Just about anyone you talk to has a family member or knows someone who has an addiction problem.
Often, people who are in the throes of their addiction do not want to stop. Family members and loved ones may want to force them into treatment. The question as to whether this is ethical is debatable.
According to a report by Medscape Medical News, less than ten percent of people with substance abuse issues seek treatment. Among those that do, it is often because of outside measures. In 1975, the Supreme Court ruled that involuntary hospitalization violates the individual’s civil liberties. Due to the rise in drug and alcohol addiction cases, most states in the U.S. now have laws that allow for involuntary commitment for substance abuse. For instance, in Florida, the Marchman Act was passed, which allows a parent, spouse, or relative to commit an individual into a drug treatment facility.
Is it ethical to make someone to do something or be somewhere that they do not want to be? As a human being, we have the right to live our lives the way we choose. On the other hand, how ethical is it to watch someone you love continually harm themselves and possibly others by acting out in their addiction?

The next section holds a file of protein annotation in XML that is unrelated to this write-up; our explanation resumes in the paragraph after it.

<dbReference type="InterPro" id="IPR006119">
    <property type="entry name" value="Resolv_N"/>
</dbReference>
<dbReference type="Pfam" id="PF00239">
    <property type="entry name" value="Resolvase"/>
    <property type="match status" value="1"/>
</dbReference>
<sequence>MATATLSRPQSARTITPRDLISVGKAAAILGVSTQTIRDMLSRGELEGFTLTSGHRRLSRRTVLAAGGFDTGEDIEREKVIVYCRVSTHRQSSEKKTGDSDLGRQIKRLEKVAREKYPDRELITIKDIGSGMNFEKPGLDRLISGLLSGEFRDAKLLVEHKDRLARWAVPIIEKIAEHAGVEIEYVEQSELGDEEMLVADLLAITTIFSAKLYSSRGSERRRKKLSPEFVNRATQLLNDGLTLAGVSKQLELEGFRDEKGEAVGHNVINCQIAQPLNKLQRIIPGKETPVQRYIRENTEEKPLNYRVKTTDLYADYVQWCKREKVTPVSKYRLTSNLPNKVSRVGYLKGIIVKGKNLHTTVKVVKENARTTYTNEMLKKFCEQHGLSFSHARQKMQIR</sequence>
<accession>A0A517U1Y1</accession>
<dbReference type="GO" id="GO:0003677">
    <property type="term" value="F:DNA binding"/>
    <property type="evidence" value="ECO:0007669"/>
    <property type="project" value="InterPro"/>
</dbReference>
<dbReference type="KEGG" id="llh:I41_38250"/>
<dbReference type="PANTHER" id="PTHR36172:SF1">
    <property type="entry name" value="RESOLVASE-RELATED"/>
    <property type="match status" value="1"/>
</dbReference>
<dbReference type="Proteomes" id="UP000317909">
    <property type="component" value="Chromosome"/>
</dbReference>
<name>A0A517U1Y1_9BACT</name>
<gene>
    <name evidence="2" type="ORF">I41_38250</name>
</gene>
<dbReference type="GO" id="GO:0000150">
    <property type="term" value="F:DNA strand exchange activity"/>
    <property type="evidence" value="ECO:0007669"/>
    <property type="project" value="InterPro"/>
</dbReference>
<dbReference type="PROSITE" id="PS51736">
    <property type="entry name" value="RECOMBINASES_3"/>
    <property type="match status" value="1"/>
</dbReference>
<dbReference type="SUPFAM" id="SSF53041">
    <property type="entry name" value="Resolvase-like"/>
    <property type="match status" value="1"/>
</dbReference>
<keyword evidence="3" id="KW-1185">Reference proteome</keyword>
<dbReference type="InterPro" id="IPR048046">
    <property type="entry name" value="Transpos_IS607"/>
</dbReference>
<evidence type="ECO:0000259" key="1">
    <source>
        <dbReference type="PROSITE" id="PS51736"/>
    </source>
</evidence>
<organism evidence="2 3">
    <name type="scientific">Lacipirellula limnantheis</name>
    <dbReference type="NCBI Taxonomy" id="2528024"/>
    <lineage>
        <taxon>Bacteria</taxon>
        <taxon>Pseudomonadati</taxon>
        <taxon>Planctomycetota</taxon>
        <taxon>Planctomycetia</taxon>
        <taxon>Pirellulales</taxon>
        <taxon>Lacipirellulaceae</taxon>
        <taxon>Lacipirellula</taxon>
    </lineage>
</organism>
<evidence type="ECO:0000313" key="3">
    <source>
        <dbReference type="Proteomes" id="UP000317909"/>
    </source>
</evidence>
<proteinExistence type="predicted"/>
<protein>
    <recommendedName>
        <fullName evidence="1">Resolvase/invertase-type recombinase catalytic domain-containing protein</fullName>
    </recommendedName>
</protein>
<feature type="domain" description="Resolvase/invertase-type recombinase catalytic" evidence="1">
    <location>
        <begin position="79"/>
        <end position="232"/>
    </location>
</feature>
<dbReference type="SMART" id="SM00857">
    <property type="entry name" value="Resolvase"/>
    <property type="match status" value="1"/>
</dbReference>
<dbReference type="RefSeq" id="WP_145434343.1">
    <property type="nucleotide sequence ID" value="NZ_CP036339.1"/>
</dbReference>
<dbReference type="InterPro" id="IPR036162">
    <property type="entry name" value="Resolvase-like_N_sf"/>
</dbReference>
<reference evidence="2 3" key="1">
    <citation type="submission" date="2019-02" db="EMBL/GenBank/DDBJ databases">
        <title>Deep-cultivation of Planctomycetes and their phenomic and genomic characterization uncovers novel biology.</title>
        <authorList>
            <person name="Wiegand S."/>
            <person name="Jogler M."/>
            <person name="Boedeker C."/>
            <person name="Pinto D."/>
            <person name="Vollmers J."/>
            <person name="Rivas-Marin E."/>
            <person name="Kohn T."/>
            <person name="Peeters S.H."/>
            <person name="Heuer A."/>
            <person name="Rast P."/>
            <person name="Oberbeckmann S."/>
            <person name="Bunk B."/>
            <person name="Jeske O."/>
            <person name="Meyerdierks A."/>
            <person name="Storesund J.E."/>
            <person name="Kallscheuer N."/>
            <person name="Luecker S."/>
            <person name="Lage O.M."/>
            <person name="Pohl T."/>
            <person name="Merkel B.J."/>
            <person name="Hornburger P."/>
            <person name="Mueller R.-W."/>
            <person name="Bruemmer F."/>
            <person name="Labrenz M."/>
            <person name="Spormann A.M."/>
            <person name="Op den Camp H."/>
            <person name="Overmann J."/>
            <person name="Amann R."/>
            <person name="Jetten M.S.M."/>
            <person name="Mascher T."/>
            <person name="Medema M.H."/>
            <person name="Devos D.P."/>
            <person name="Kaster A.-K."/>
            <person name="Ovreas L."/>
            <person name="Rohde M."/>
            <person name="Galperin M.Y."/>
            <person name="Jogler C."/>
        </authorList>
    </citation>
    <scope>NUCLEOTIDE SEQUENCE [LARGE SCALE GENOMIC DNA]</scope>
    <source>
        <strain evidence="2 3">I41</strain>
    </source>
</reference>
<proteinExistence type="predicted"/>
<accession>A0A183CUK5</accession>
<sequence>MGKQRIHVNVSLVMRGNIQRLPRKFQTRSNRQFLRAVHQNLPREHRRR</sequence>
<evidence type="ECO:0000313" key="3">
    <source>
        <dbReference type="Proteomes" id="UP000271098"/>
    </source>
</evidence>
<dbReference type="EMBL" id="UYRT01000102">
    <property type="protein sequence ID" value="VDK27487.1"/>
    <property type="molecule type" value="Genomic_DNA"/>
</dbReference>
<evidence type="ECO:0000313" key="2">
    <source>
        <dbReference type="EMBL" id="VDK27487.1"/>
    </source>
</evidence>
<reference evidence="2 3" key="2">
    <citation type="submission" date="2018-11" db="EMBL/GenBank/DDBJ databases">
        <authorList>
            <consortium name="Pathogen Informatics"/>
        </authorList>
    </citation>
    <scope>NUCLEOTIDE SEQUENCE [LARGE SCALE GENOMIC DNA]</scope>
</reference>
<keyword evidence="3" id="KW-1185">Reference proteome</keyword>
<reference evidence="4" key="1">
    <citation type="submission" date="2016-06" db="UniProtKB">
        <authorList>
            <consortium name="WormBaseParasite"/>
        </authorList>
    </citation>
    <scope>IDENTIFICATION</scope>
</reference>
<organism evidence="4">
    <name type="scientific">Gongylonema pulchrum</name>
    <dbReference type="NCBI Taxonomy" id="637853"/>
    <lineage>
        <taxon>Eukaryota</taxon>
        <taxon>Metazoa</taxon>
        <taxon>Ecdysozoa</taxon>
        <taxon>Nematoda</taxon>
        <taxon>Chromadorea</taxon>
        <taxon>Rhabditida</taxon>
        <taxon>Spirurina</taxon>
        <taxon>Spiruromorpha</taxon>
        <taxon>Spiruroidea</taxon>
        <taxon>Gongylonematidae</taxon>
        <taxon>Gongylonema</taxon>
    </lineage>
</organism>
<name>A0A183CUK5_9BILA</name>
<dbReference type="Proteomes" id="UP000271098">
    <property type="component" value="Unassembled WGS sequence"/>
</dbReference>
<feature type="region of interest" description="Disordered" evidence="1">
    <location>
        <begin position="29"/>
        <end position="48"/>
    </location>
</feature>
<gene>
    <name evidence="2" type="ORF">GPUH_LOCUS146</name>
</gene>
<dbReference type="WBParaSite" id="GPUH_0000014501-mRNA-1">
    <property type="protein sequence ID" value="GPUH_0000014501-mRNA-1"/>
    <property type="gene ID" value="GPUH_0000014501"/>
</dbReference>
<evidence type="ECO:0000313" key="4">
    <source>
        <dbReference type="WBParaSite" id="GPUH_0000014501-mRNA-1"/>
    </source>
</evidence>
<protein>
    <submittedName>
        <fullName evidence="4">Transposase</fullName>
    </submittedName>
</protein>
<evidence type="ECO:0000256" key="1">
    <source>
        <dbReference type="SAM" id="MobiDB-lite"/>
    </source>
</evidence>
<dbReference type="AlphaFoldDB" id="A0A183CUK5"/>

Some people who are coerced into treatment by the court system do get clean and change their lives. Others are not ready and may continue in their addiction for a long time no matter what loved ones do to help.
Here are some aspects to consider before trying to commit your loved one to a drug treatment facility against their will:
- Does your loved one admit that they have a problem? This is the first step. If they do not see their addiction as a problem in their life, there may not be much that you can do if they are not ready to seek help.
- Have you tried talking with him/her? Having an open, honest conversation will help you to see exactly where they are in regards to how they feel about their behavior and using drugs or alcohol.
- Family intervention. Getting the family together and having an intervention can be helpful. This allows your loved one to see that there are people who care and who will support them every step of the way.
- Aftercare. If your loved one does commit to treatment, you have to understand that addiction does not go away in thirty days. Moral and emotional support and an aftercare plan are important for maintaining sobriety.
The bottom line is that you probably could force your loved one into treatment, but if they are not ready it may be a waste of time and effort. It is best to use one of the above tactics first. A person in the grips of addiction cannot see their behavior and how it affects those around them. Until they get sick and tired of being sick and tired, there may not be much that you can do.